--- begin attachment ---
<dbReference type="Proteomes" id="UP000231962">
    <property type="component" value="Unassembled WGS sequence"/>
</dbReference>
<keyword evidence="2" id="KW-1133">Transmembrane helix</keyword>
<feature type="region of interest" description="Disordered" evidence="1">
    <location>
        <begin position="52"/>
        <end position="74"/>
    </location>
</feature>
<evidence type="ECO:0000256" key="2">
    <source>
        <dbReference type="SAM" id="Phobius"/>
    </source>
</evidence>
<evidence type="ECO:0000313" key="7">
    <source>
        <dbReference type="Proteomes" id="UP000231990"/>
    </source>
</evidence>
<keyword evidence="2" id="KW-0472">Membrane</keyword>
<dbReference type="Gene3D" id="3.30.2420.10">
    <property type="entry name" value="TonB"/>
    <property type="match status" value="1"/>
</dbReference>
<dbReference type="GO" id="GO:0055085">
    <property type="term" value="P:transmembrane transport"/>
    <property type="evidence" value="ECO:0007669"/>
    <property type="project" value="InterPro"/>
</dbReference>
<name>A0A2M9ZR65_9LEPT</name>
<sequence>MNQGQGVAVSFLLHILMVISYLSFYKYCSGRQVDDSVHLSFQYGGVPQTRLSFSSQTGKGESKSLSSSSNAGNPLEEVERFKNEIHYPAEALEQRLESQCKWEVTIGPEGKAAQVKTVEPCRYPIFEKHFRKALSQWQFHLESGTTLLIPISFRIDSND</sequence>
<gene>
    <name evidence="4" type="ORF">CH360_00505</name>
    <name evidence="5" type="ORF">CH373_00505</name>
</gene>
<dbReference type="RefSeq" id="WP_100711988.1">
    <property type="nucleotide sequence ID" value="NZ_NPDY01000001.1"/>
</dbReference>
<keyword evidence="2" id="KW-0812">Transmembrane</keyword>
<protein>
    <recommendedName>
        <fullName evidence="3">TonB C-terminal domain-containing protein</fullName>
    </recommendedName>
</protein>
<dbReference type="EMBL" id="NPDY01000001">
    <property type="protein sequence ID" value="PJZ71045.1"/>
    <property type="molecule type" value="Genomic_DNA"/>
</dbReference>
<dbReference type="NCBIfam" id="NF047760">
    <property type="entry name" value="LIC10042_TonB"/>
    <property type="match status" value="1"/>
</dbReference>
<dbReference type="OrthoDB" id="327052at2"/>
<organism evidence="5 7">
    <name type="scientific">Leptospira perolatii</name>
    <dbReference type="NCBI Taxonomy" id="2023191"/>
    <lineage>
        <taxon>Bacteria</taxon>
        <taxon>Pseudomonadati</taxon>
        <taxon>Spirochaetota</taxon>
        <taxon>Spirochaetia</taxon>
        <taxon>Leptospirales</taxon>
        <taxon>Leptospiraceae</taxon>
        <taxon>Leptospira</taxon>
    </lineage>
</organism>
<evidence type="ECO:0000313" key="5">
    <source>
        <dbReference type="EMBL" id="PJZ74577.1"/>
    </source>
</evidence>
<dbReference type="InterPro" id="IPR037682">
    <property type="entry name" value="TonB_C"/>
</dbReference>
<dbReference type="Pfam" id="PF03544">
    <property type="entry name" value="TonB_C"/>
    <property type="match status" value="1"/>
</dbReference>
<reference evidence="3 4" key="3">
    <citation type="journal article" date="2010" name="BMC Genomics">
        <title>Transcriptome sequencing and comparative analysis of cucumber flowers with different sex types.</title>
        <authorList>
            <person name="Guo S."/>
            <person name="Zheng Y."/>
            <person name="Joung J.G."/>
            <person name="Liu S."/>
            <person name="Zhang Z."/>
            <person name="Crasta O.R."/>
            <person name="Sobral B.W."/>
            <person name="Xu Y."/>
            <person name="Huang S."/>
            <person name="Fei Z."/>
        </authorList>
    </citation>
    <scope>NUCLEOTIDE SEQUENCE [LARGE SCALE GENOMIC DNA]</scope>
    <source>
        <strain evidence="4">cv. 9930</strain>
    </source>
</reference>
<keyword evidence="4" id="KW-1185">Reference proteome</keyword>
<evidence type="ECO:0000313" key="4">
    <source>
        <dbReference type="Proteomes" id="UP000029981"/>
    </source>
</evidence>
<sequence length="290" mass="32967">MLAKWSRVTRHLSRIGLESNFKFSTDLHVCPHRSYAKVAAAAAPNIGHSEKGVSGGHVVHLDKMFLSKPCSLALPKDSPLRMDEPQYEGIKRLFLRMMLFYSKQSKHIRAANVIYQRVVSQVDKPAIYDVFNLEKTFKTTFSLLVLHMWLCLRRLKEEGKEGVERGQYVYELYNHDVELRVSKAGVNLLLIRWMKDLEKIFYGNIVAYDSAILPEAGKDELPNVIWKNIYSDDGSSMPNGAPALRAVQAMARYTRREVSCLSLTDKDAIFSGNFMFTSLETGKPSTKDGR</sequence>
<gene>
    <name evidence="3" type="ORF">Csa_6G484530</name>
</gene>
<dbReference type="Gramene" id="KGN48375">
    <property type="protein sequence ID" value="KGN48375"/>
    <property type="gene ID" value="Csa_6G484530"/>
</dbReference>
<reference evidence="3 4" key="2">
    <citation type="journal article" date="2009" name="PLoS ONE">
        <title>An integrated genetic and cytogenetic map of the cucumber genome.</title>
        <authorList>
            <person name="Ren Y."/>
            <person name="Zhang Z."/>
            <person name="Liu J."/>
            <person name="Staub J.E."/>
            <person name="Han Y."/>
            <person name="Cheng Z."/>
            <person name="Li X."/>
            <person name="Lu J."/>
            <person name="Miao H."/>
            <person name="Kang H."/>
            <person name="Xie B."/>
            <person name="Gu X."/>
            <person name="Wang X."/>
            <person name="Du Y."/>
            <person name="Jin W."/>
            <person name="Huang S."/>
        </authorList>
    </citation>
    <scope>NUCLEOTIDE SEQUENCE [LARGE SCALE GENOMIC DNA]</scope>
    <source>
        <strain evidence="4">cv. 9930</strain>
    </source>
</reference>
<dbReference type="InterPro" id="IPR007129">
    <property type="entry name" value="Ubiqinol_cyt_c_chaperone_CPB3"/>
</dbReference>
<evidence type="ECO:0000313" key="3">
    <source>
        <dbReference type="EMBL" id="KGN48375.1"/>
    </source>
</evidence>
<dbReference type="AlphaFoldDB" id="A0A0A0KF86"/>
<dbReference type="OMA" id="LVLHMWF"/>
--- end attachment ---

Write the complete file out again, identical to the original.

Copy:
<dbReference type="Proteomes" id="UP000231962">
    <property type="component" value="Unassembled WGS sequence"/>
</dbReference>
<keyword evidence="2" id="KW-1133">Transmembrane helix</keyword>
<feature type="region of interest" description="Disordered" evidence="1">
    <location>
        <begin position="52"/>
        <end position="74"/>
    </location>
</feature>
<evidence type="ECO:0000256" key="2">
    <source>
        <dbReference type="SAM" id="Phobius"/>
    </source>
</evidence>
<evidence type="ECO:0000313" key="7">
    <source>
        <dbReference type="Proteomes" id="UP000231990"/>
    </source>
</evidence>
<keyword evidence="2" id="KW-0472">Membrane</keyword>
<dbReference type="Gene3D" id="3.30.2420.10">
    <property type="entry name" value="TonB"/>
    <property type="match status" value="1"/>
</dbReference>
<dbReference type="GO" id="GO:0055085">
    <property type="term" value="P:transmembrane transport"/>
    <property type="evidence" value="ECO:0007669"/>
    <property type="project" value="InterPro"/>
</dbReference>
<name>A0A2M9ZR65_9LEPT</name>
<sequence>MNQGQGVAVSFLLHILMVISYLSFYKYCSGRQVDDSVHLSFQYGGVPQTRLSFSSQTGKGESKSLSSSSNAGNPLEEVERFKNEIHYPAEALEQRLESQCKWEVTIGPEGKAAQVKTVEPCRYPIFEKHFRKALSQWQFHLESGTTLLIPISFRIDSND</sequence>
<gene>
    <name evidence="4" type="ORF">CH360_00505</name>
    <name evidence="5" type="ORF">CH373_00505</name>
</gene>
<dbReference type="RefSeq" id="WP_100711988.1">
    <property type="nucleotide sequence ID" value="NZ_NPDY01000001.1"/>
</dbReference>
<keyword evidence="2" id="KW-0812">Transmembrane</keyword>
<protein>
    <recommendedName>
        <fullName evidence="3">TonB C-terminal domain-containing protein</fullName>
    </recommendedName>
</protein>
<dbReference type="EMBL" id="NPDY01000001">
    <property type="protein sequence ID" value="PJZ71045.1"/>
    <property type="molecule type" value="Genomic_DNA"/>
</dbReference>
<dbReference type="NCBIfam" id="NF047760">
    <property type="entry name" value="LIC10042_TonB"/>
    <property type="match status" value="1"/>
</dbReference>
<dbReference type="OrthoDB" id="327052at2"/>
<organism evidence="5 7">
    <name type="scientific">Leptospira perolatii</name>
    <dbReference type="NCBI Taxonomy" id="2023191"/>
    <lineage>
        <taxon>Bacteria</taxon>
        <taxon>Pseudomonadati</taxon>
        <taxon>Spirochaetota</taxon>
        <taxon>Spirochaetia</taxon>
        <taxon>Leptospirales</taxon>
        <taxon>Leptospiraceae</taxon>
        <taxon>Leptospira</taxon>
    </lineage>
</organism>
<evidence type="ECO:0000313" key="5">
    <source>
        <dbReference type="EMBL" id="PJZ74577.1"/>
    </source>
</evidence>
<dbReference type="InterPro" id="IPR037682">
    <property type="entry name" value="TonB_C"/>
</dbReference>
<dbReference type="Pfam" id="PF03544">
    <property type="entry name" value="TonB_C"/>
    <property type="match status" value="1"/>
</dbReference>
<reference evidence="3 4" key="3">
    <citation type="journal article" date="2010" name="BMC Genomics">
        <title>Transcriptome sequencing and comparative analysis of cucumber flowers with different sex types.</title>
        <authorList>
            <person name="Guo S."/>
            <person name="Zheng Y."/>
            <person name="Joung J.G."/>
            <person name="Liu S."/>
            <person name="Zhang Z."/>
            <person name="Crasta O.R."/>
            <person name="Sobral B.W."/>
            <person name="Xu Y."/>
            <person name="Huang S."/>
            <person name="Fei Z."/>
        </authorList>
    </citation>
    <scope>NUCLEOTIDE SEQUENCE [LARGE SCALE GENOMIC DNA]</scope>
    <source>
        <strain evidence="4">cv. 9930</strain>
    </source>
</reference>
<keyword evidence="4" id="KW-1185">Reference proteome</keyword>
<evidence type="ECO:0000313" key="4">
    <source>
        <dbReference type="Proteomes" id="UP000029981"/>
    </source>
</evidence>
<sequence length="290" mass="32967">MLAKWSRVTRHLSRIGLESNFKFSTDLHVCPHRSYAKVAAAAAPNIGHSEKGVSGGHVVHLDKMFLSKPCSLALPKDSPLRMDEPQYEGIKRLFLRMMLFYSKQSKHIRAANVIYQRVVSQVDKPAIYDVFNLEKTFKTTFSLLVLHMWLCLRRLKEEGKEGVERGQYVYELYNHDVELRVSKAGVNLLLIRWMKDLEKIFYGNIVAYDSAILPEAGKDELPNVIWKNIYSDDGSSMPNGAPALRAVQAMARYTRREVSCLSLTDKDAIFSGNFMFTSLETGKPSTKDGR</sequence>
<gene>
    <name evidence="3" type="ORF">Csa_6G484530</name>
</gene>
<dbReference type="Gramene" id="KGN48375">
    <property type="protein sequence ID" value="KGN48375"/>
    <property type="gene ID" value="Csa_6G484530"/>
</dbReference>
<reference evidence="3 4" key="2">
    <citation type="journal article" date="2009" name="PLoS ONE">
        <title>An integrated genetic and cytogenetic map of the cucumber genome.</title>
        <authorList>
            <person name="Ren Y."/>
            <person name="Zhang Z."/>
            <person name="Liu J."/>
            <person name="Staub J.E."/>
            <person name="Han Y."/>
            <person name="Cheng Z."/>
            <person name="Li X."/>
            <person name="Lu J."/>
            <person name="Miao H."/>
            <person name="Kang H."/>
            <person name="Xie B."/>
            <person name="Gu X."/>
            <person name="Wang X."/>
            <person name="Du Y."/>
            <person name="Jin W."/>
            <person name="Huang S."/>
        </authorList>
    </citation>
    <scope>NUCLEOTIDE SEQUENCE [LARGE SCALE GENOMIC DNA]</scope>
    <source>
        <strain evidence="4">cv. 9930</strain>
    </source>
</reference>
<dbReference type="InterPro" id="IPR007129">
    <property type="entry name" value="Ubiqinol_cyt_c_chaperone_CPB3"/>
</dbReference>
<evidence type="ECO:0000313" key="3">
    <source>
        <dbReference type="EMBL" id="KGN48375.1"/>
    </source>
</evidence>
<dbReference type="AlphaFoldDB" id="A0A0A0KF86"/>
<dbReference type="OMA" id="LVLHMWF"/>